28 May My Dream Laptop Lifestyle
From PR to Career Coaching on the road to Italy
I’ve been following Nicola Cairnross and Judith Morgan’s preparations for the Own It! The Summit and couldn’t resist sharing my own cheesy internet dream and enter the competition!
I’ve long been envious of those people who have both moved and integrated into a foreign country, if only for a while. It’s one of those things that I believe really enriches your life, giving you memories that will keep you warm in your old age. I did it in my early twenties, living in Australia for a year, but somehow that isn’t enough. The culture was too familiar and, like everything else, I took it for granted at that age.
Today, I have a different dream and that is of a sensuous life of glorious food, robust wine and bone-warming sun in idyllic Italy. There’s something about Italy that feels like home every time I go there. The language sounds like poetry, even if they are just asking if you want to buy a cabbage, and the siesta lifestyle is, well, just me. With three teenagers, two of which are navigating those heady years of University, apprenticeships, first loves, bullying bosses and learning to be an adult, and one child still at school, I know it’s not going to happen quite yet. But, I have been making plans.
Every year I get a little closer. Each year for the past 7 years I have visited Italy, staying with friends and meeting people and hosts to show me around through Couchsurfing. I’ve visited Rome, Bologna, Verona, Milan, the South and this year it will be Sicily. My knowledge of Italy has improved faster than my knowledge of Italian, but, as everyone who has successfully learned a second language has said to me, you need to be living there to really become fluent.
My children are primed and aware that one day the family home may be sold and their mother on the other end of a Ryan Air flight, or that I will downsize and own something small in the UK while I spend a lot of my time over there. I have joined the ranks of travel bloggers with my own travel blog over at www.soothedinthecity.com . Whilst I am realistic and know that it’s very difficult to make a living from travel blogging, it’s so far brought me some money can’t buy experiences and I’m hoping that will continue as well as help me make contacts to ease my transition into Italy when I am ready.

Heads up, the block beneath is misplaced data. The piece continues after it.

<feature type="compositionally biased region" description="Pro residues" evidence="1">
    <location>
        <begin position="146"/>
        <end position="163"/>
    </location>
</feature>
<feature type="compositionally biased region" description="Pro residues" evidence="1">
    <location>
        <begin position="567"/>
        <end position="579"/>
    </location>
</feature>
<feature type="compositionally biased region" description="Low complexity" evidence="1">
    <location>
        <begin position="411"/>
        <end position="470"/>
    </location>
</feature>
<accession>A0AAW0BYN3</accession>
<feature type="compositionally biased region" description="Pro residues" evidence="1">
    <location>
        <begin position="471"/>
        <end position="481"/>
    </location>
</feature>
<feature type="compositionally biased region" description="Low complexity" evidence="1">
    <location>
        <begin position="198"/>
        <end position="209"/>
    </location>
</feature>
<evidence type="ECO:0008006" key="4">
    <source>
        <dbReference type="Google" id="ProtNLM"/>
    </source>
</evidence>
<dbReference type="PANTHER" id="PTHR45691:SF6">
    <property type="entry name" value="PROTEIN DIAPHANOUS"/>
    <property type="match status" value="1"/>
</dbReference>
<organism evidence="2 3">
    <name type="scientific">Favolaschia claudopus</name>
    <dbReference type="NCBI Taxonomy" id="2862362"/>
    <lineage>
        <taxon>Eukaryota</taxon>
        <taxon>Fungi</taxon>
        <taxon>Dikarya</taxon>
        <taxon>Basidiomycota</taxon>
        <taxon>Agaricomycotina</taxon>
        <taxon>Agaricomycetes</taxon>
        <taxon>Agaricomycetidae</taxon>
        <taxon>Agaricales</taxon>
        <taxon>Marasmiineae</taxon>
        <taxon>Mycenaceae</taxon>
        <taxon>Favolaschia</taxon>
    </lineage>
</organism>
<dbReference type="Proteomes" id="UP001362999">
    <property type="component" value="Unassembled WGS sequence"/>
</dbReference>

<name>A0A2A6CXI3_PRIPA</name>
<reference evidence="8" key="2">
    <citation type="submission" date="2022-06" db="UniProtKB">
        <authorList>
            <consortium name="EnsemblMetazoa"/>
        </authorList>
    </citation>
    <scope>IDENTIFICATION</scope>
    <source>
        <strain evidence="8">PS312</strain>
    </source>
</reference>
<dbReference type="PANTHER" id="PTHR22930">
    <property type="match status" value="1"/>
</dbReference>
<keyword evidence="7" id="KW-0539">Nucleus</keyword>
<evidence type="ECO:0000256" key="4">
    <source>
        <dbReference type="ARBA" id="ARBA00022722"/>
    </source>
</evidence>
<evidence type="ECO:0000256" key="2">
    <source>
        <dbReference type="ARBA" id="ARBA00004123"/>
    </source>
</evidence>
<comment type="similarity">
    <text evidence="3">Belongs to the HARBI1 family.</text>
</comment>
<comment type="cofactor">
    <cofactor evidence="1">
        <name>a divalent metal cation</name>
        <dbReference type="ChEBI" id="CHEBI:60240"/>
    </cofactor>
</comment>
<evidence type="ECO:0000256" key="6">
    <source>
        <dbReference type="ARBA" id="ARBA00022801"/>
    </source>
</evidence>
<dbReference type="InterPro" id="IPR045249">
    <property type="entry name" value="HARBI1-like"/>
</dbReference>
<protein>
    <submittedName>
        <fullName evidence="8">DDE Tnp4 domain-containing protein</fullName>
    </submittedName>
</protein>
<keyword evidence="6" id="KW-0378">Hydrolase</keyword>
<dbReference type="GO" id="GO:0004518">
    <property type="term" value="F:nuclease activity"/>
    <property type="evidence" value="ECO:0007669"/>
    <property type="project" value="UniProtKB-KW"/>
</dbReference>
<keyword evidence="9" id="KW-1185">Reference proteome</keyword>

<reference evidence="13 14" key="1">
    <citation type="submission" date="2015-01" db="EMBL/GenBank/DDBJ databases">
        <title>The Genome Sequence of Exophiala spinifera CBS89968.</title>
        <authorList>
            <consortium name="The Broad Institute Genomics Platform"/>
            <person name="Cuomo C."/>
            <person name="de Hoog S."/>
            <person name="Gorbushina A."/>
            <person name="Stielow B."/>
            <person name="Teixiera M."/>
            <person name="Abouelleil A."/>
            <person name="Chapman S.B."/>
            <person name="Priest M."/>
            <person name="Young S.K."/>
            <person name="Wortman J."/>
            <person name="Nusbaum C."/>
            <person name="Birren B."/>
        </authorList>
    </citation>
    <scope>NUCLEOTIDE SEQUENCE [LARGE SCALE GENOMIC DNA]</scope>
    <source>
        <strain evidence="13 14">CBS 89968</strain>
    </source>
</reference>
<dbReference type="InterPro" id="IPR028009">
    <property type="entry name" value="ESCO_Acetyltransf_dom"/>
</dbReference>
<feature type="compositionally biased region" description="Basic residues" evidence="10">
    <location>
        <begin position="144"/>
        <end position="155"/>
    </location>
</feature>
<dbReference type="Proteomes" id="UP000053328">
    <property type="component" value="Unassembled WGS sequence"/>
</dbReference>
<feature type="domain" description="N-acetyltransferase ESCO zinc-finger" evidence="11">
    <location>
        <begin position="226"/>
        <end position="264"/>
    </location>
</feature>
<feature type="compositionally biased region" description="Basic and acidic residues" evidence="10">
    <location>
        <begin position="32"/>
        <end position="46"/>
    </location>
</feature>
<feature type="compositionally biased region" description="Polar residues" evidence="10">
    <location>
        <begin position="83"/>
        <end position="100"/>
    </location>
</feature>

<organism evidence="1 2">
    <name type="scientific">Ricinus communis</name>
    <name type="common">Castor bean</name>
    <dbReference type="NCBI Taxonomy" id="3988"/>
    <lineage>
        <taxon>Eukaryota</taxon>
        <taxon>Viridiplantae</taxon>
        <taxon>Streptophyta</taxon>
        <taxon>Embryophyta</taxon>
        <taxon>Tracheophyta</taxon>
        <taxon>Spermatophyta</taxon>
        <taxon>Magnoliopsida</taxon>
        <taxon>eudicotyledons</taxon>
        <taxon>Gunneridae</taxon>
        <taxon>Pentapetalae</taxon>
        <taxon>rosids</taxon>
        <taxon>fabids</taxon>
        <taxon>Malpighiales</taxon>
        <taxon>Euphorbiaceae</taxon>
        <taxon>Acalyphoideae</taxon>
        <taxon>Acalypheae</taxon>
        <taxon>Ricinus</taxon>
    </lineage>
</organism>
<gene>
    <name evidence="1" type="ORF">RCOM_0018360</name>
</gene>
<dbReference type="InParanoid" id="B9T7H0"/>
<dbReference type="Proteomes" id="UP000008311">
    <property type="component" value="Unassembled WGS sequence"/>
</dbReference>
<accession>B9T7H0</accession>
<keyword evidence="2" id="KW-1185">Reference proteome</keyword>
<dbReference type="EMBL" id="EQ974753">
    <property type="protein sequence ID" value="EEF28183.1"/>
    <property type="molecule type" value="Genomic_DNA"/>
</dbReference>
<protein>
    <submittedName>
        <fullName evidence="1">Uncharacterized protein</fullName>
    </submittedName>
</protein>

I’m not sure whether to invest in an Italian property, or enjoy the freedom that sites like Airbnb bring, and move around. I think I will certainly do that in the first instance, so having somewhere back in the UK may be sensible. Also, I can’t see me cutting ties with my home country. Despite the lure of warmer waters and great food, I do feel very British and there’s a lot I love about our nation.
Money and earning that living is of course the big question. I remember years ago, I had just had my youngest child and had a Money Gym coaching call with Nicola. It was Nicola who very cleverly helped me come up with the idea of Do Your Own PR, my business that trained small businesses in how to do their own PR and marketing, and it was an idea that served me well for at least ten years. A s a business model that would serve me well in Italy but things never stay the same and I felt engulfed by the need to do something new and challenging. Playing around with travel blogging distracted me a bit but a grounding coaching call with Judith helped me think through how to earn enough cash to enable me to actually explore what I really want to do for a bit. That exploration took the form of going back to University to do an MSc in Business Psychology, a large part of which was career coaching.
And so I found the key to continuing to earn sterling but spend it abroad, as Judith puts it. At www.scarletthinking.com I now blend career coaching with helping people build their profiles, which, if you think about it, is the next step after career coaching but one for which my PR and marketing background is perfect! Now I can see the road ahead a bit more clearly, I can acknowledge the other, perhaps more emotional side of the lap top lifestyle.
For I have hit that age where my parents are delicate; my father had a fall earlier this year which resulted in a cerebral haematoma and it was a very scary time for us all. And, of course, my children are here, and one day there may even be grandchildren. I am entwined with other people in ways I would not want to jeopardise. I see friends of mine from outside the UK face that dilemma. My friend Karen has been flying back and forth to South Africa for the last 18 months to keep an eye on her seriously ill mother, and my client Debbie flies in from Spain to see her children and grandchildren at least once a month. I’m not naive to think that the laptop lifestyle will come without a price tag.
So, for the moment, I’m still planning and anticipating. It may be slightly frustrating at times, but then I have to remind myself that planning and anticipation are pleasures in themselves.